Maybury uses integrated surveying and resection to orient the total station into the mine coordinate system. He has a 360-degree prism and Trimble R6 GNSS receiver mounted on a roof rack on his vehicle. “Once I have set up the instrument, I jump in my vehicle to perform the resection,” Maybury says. “In order to get the required accuracy, I need to drive quite a distance away to complete the resection, and the instrument may lose lock. But I just use Trimble VISION to find myself on the screen so that the instrument can regain lock. It’s like having a second person working with me.”
One of the most popular applications for imaging technology lies in its ability to extend the range of the field crew. At NASA’s Langley Research Center in Virginia, a team of GIS and positioning analysts provides information to support facilities management and operations as well as data for scientific and engineering research. One example is a BIM-related project on the Langley campus. Survey teams had completed interior mapping of a building, but the interior was not tied to the Langley coordinate system. The GIS team was called in to connect the interior data to the Langley grid. Doing so called for a combination of technologies.
For the building measurement project, Langley GIS Analyst Jason Hall used a Trimble VX for the field work. The Langley campus has its own GNSS reference station, and Hall uses integrated surveying (simultaneous optical and GNSS operation) for nearly all of his work. Rather than a network of fixed points, the team uses resection to establish position and orientation for their spatial station. Hall uses the video for the resection, and follows the prism with Trimble AutoLock technology. If the instrument loses lock, the video helps to quickly find the prism.
Once the resection is completed, Hall uses the GPS search function in Trimble Access to reacquire the prism when necessary. “If you can’t look through the eyepiece, you can use video to control the instrument,” Hall says. Frequently working as a one-person crew, Hall needs to measure building corners, roof heights and façade details. Operating the instrument remotely, he collects data using the Trimble VISION system and direct reflex measurement. The approach enables Hall to measure points that are difficult to reach or in hazardous areas where access is limited.
Logal concurs with that approach. Psomas crews do a lot of architectural surveys to locate beams and connectivity within a building. Architects often want to join new work to a set of existing conditions. Using reflectorless measurement combined with imaging technology, the survey teams produce points and photos tied to the building reference system. Points in dark or inaccessible locations can be measured individually as required. “It is a robust tool to have for this sort of project,” Logal says.
Maybury is also a strong proponent of combining multiple measurement technologies. “If I was not able to scan the area, I would have still measured as many points as I could have individually,” he says. “But I estimate it would have taken me about twice as long to perform, and only would have recorded half the amount of data. Because of the Trimble VISION and scanning features, I can record redundant data in most cases. And that is much better than finding out that I did not gather enough information.”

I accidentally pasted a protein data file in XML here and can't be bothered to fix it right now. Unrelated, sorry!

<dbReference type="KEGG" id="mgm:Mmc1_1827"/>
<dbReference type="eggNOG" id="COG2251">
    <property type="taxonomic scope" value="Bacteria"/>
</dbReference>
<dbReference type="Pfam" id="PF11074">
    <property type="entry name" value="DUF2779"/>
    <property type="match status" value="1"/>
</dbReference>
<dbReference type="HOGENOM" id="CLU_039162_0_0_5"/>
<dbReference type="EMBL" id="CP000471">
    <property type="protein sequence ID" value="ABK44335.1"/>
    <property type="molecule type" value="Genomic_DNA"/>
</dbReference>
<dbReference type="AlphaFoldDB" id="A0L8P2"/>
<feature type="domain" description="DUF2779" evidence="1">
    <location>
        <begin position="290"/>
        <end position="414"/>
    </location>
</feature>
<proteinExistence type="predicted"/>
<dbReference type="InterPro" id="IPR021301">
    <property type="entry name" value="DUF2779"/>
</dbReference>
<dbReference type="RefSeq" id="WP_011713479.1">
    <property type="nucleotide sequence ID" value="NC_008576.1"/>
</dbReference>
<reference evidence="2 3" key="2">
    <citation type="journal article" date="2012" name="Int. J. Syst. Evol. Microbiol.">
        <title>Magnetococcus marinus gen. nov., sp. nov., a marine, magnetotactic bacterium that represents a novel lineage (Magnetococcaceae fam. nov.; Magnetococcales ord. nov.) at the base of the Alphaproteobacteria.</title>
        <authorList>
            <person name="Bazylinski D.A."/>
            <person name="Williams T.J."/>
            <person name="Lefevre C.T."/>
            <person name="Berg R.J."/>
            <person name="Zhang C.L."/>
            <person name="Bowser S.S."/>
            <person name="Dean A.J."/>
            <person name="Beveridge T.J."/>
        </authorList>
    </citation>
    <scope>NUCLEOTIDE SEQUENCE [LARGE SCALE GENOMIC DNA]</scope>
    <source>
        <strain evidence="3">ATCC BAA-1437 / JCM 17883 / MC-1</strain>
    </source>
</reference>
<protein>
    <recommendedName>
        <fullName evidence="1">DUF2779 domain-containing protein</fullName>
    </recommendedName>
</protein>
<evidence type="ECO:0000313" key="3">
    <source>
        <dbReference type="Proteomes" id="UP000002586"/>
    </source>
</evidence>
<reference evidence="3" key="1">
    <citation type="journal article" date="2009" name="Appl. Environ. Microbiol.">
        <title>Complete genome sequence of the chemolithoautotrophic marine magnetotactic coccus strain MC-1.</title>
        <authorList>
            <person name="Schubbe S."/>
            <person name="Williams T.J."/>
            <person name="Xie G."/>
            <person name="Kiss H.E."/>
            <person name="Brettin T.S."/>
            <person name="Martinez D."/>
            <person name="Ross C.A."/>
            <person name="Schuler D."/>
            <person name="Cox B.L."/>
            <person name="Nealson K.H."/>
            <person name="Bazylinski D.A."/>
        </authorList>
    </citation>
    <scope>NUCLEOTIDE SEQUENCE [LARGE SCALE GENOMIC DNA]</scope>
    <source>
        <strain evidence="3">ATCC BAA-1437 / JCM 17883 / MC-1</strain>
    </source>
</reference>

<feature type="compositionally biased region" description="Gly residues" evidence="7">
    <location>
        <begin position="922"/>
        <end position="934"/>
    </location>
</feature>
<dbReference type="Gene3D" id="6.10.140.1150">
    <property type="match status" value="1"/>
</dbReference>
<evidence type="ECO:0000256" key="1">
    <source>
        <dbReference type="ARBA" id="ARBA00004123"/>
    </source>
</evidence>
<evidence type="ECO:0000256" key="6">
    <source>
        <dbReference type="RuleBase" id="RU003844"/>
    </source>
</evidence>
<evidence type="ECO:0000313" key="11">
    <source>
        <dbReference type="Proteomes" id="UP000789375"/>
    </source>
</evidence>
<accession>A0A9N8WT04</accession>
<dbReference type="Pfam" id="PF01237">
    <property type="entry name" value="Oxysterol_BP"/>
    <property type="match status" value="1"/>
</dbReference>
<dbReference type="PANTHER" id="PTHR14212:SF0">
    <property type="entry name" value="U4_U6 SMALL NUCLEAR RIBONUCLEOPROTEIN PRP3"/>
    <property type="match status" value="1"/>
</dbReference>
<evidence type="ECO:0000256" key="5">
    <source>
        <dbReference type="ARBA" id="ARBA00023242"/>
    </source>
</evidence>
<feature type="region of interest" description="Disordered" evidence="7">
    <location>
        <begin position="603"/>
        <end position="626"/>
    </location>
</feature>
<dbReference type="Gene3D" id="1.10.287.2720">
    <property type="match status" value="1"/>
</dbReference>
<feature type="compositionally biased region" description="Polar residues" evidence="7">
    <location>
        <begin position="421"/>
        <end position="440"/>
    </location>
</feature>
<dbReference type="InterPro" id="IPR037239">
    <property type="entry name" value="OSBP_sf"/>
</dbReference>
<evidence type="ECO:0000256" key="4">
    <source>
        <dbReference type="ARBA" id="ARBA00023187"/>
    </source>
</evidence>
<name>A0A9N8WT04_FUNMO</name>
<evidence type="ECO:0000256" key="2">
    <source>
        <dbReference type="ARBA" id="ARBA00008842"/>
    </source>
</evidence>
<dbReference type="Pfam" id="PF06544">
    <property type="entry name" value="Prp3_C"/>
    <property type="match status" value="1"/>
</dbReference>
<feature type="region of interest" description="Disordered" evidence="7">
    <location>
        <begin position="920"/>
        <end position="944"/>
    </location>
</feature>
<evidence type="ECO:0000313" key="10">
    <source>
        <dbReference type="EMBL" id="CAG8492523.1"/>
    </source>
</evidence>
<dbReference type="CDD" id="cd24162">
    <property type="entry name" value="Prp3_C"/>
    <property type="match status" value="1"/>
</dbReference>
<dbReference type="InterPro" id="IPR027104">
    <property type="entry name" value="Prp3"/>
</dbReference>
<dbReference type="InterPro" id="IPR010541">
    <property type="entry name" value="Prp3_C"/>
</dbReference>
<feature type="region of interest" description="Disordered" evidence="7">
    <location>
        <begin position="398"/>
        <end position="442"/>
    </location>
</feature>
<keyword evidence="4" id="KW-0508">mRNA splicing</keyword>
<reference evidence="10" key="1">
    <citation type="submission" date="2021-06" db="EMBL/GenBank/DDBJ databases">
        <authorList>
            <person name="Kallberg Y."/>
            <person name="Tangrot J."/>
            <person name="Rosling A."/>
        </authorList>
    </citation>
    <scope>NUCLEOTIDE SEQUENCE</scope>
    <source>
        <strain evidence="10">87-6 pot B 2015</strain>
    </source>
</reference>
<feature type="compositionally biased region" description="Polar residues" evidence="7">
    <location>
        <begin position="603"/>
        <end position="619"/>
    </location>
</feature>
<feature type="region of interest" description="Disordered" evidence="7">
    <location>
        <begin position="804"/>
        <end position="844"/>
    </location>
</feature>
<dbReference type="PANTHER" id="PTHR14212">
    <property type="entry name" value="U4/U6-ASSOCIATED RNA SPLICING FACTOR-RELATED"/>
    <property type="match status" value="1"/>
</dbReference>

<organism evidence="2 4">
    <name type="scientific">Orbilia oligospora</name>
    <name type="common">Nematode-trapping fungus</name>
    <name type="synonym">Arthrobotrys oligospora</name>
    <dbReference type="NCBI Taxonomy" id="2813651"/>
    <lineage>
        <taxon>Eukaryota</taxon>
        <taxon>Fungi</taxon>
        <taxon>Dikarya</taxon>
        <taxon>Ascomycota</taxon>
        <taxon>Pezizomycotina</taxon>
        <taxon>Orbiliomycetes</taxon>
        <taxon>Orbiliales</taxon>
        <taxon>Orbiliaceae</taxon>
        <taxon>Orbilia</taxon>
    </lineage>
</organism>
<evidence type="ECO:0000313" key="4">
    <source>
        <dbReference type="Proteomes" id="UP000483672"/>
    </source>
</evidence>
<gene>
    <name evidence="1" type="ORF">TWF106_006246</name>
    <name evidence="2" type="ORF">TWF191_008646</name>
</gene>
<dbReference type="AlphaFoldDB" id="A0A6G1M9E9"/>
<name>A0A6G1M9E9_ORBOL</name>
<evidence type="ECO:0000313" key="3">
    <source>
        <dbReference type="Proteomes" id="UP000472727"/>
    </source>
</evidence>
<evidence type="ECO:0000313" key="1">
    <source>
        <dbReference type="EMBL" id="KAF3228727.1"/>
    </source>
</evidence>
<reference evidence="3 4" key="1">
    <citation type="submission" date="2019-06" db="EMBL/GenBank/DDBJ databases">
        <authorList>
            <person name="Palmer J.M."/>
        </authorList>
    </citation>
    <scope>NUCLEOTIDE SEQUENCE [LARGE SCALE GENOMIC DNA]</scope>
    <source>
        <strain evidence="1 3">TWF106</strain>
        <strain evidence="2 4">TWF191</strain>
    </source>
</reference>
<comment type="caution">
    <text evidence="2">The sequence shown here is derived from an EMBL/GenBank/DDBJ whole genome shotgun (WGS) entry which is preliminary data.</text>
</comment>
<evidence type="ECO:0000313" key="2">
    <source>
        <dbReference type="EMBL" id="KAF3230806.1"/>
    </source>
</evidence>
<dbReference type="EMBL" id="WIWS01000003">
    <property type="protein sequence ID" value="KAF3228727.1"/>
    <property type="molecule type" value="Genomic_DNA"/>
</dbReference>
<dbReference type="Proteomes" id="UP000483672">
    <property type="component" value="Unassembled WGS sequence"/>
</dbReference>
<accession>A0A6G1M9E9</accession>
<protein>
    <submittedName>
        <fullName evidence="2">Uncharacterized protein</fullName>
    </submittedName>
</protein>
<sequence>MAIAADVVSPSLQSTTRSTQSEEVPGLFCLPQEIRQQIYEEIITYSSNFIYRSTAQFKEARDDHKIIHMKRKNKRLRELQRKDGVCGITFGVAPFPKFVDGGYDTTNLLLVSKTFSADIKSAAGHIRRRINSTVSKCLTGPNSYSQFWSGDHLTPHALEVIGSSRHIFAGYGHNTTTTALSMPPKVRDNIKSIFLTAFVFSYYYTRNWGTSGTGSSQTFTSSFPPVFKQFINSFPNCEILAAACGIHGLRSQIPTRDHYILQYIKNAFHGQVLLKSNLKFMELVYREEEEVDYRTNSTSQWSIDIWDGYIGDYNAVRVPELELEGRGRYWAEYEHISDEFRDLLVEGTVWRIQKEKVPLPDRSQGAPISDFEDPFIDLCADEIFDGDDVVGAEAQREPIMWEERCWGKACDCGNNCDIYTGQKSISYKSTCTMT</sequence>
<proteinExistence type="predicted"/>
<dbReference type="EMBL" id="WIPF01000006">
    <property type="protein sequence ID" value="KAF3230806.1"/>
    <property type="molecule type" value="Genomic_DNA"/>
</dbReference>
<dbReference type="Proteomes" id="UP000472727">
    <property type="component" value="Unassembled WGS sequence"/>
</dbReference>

Logal agrees. “If you’ve got the ability to move between RTK, the total station and the vision technology and blend all those pieces together, you get a sort of data fusion,” he says. “When you put all that together you’ve got things happening simultaneously in the field that normally would be separate functions. But now you have this capability to do multiple survey functions all in the same place and space. Particularly on our design surveys, whether they’re pre-construction or preliminary surveys for a design effort, we can double the amount of data that we collect.”
In addition to the technical abilities of the spatial stations, Psomas’ Evans points to the instrument’s flexibility. Unlike a dedicated scanner, its Trimble VX is in daily use. Psomas does a lot of pipeline work, and the crew chiefs are able to use the instrument’s capability to gather dense data and photos on compressor stations and other complex facilities. The crews also use the instrument for monitoring, using direct reflex measurement to monitor soldier beams and sidewalls during excavation and construction. “The ROI is there,” Evans says. “The scanning capability generates ancillary work in the office, and it’s good, billable time.”
Evans notes that the imaging technology and spatial stations help Psomas to land projects from government and transportation agencies. Safety is a prime concern for these clients, and it’s important to keep crew members out of traffic. By using Trimble VISION and scanning to survey intersections without putting people in the street, Psomas can reduce the time needed for a survey and eliminate the need for lane closures. In the office, technicians can use photos to develop missing or additional information without the need to return to the site.
The opportunities presented by the multi-purpose spatial stations grow larger by the day. Logal calls it “a fruit salad of data.” “We’ve got so many different data sets coming from different sources,” he says. “It’s incredible how robust the data sets are and how much additional information we can produce.”